All forty voices enter at once for the first time at the fortieth breve [3:08 in video above]. The quintets then rotate back to where they began, and the mass of forty contrapuntal voices resurges [5:20], made all the more massive by slow harmonic movement between tonic and dominant. We are hit with a sonic welter, nimble and static all at once.
Suddenly, all voices fall silent [5:40]. This is the first of three caesuras in the piece, all of them crucially important: they articulate the motet into distinctly characterized segments, they offer aural contrast to the work’s welters of sound, and they create opportunities for forty-strong choral entries, rare moments where all voices coordinate, where the horizontality of the vocal line temporarily vanishes before vertical harmonic coordination.
Following this first hiatus, Spem in alium adopts a distinctly homophonic and antiphonal style: the text is clear, rhythms readily discerned, as English sacred music responsive to Reformation ideals aspired to be. A transparent voicing on tonic C major precedes the second caesura, whose yawning gap gives onto alien sonority: A major [8:06]. Non-functional, unresolved, otherworldly, the chord hangs across all voices for the span of a breve before shifting mode, C-sharp giving way to C-natural, the motet resuming diatonicity and building momentum towards its final seventeen breves’ worth of full-throated, forty-voice polyphony [9:08].
For a moment, though, Spem in alium cracks open, slowing time, reconfiguring voice. Something utterly other irrupts into audibility, arresting, ephemeral, ravishing—and then is smoothed away.
Carolyn Dinshaw opens her love letter to the amateur medievalist, How Soon is Now?, with an anecdote about a bespectacled young man in a dark blue bathrobe at the fall 2008 Medieval Festival at The Cloisters. “[H]e had glanced around his house and grabbed something that looked like a monk’s robe or that otherwise signified ‘medieval’,” she writes. “The past is present in this intimate, mundane element of undressed everyday life” (2). Dinshaw gives a name to the nonce infolding of past and present that captured her fascination in the figure of this young man: “asynchrony: different time frames or temporal systems colliding in a single moment of now” (5).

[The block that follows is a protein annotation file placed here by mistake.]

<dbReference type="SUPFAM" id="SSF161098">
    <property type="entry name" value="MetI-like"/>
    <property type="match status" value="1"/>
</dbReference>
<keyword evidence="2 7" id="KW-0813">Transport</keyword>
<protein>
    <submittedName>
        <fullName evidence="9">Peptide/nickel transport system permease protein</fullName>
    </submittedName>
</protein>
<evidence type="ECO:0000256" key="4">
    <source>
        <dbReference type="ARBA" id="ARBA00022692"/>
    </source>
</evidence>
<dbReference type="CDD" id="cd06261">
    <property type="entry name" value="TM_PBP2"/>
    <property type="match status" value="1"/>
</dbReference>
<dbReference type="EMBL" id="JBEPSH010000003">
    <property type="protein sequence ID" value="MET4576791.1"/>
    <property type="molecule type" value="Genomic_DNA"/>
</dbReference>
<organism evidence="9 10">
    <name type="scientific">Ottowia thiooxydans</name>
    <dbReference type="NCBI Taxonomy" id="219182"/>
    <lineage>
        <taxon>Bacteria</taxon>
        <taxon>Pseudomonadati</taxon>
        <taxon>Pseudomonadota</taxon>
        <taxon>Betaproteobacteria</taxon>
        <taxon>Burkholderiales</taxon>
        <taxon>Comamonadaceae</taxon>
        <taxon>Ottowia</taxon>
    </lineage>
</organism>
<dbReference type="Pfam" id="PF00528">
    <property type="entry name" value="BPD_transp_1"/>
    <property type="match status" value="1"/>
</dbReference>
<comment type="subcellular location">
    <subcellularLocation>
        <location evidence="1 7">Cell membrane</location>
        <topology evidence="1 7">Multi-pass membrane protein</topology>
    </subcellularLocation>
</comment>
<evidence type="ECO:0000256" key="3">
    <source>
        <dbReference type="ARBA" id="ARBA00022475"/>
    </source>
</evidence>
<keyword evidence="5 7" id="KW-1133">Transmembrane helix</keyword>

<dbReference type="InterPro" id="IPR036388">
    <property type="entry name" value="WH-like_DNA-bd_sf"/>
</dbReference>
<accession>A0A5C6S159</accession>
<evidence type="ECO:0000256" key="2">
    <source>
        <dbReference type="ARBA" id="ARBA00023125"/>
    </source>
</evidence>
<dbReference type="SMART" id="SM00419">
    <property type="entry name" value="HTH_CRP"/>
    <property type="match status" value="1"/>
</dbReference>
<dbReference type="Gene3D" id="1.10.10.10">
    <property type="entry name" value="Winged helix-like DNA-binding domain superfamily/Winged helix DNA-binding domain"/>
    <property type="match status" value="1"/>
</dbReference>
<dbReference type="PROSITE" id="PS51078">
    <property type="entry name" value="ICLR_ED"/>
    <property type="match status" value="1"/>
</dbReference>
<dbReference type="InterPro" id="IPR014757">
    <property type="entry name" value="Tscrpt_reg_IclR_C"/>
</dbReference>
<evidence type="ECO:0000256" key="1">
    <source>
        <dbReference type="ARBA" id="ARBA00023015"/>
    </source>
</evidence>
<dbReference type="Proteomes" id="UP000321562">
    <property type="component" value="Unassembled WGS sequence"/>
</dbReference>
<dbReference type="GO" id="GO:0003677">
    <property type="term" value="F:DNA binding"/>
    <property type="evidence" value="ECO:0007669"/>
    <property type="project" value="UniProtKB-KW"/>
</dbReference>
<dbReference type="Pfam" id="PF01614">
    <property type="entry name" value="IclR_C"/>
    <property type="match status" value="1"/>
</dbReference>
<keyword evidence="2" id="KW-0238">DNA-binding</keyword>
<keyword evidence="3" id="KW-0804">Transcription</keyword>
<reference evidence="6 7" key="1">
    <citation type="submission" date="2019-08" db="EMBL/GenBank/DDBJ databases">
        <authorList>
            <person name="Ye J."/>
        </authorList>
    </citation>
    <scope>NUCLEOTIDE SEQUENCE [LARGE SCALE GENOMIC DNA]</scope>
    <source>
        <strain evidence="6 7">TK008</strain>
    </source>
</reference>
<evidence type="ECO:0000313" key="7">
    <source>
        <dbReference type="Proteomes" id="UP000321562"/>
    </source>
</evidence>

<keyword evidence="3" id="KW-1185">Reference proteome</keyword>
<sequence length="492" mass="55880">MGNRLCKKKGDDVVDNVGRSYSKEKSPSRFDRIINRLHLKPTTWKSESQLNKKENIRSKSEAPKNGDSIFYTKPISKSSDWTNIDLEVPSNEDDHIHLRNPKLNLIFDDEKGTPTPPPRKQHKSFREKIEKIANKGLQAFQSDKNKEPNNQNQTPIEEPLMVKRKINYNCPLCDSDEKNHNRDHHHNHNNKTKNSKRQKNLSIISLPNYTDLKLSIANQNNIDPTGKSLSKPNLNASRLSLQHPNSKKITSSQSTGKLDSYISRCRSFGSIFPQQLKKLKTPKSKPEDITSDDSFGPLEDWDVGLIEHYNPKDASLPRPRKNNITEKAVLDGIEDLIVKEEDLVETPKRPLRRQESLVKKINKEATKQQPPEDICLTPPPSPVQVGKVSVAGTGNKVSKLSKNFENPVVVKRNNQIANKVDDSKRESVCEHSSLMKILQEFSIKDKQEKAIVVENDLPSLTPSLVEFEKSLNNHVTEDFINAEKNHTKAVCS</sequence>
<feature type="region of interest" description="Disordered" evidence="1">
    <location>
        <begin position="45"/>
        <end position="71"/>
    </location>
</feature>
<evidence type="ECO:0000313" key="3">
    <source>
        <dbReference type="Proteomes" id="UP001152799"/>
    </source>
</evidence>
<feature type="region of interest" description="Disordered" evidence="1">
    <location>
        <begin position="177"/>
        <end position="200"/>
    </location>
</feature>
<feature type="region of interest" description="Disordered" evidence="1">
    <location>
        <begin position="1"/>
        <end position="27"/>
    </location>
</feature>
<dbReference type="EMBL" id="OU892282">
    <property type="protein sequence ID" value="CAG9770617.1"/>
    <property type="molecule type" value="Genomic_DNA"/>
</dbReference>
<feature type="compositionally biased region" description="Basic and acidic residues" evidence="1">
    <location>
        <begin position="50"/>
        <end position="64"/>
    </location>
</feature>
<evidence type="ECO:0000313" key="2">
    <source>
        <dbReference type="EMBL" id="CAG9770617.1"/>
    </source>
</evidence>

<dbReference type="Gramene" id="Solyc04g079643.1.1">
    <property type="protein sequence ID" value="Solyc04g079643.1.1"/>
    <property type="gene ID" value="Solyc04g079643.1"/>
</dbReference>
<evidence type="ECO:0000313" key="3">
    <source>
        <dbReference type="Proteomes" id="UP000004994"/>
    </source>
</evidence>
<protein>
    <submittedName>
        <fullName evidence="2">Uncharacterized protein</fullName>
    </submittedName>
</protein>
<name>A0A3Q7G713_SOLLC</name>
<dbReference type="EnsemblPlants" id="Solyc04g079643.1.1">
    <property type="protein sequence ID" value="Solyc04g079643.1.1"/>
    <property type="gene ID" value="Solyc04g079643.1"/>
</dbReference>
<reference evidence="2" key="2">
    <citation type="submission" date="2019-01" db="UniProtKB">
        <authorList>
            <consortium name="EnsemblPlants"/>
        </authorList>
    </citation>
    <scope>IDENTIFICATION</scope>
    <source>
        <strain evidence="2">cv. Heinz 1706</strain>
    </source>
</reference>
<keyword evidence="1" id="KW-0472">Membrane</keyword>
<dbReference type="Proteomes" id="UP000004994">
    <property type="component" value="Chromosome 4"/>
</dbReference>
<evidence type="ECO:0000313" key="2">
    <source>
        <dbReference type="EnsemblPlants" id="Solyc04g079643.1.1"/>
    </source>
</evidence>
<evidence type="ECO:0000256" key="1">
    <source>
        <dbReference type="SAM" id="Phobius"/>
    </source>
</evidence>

It’s no accident that Dinshaw launches her study of medieval and medievalist asynchrony at The Cloisters: the museum building is a patchwork of medieval architectural elements spanning the eleventh- through sixteenth-centuries, lifted wholesale from their European sites and mortared together with modern materials and techniques in a medieval style. In the Fuentidueña Chapel where Forty-Part Motet was installed, for example, a twelfth-century Spanish apse’s mottled limestone abuts neat grids of hewn block and smooth tile that forms the modern nave; the modern structure’s recessed clerestorial apertures emulate the apse’s Romanesque slit windows, permitting only the skinniest vertical bars of light.
Thomas Hoving, former curator of the medieval department and director of the Met, describes two attitudes towards The Cloisters’ amalgamative architecture: critical disdain towards a “hodgepodge of ancient European architectural history, ripped out of context, pasted together to form a dreamlike but haphazard ensemble” (56); and affectionate reverie: “If you dream a little, you can float through time to the eleventh… through [the] twelfth… all the way to the beginning of the sixteenth century” (58).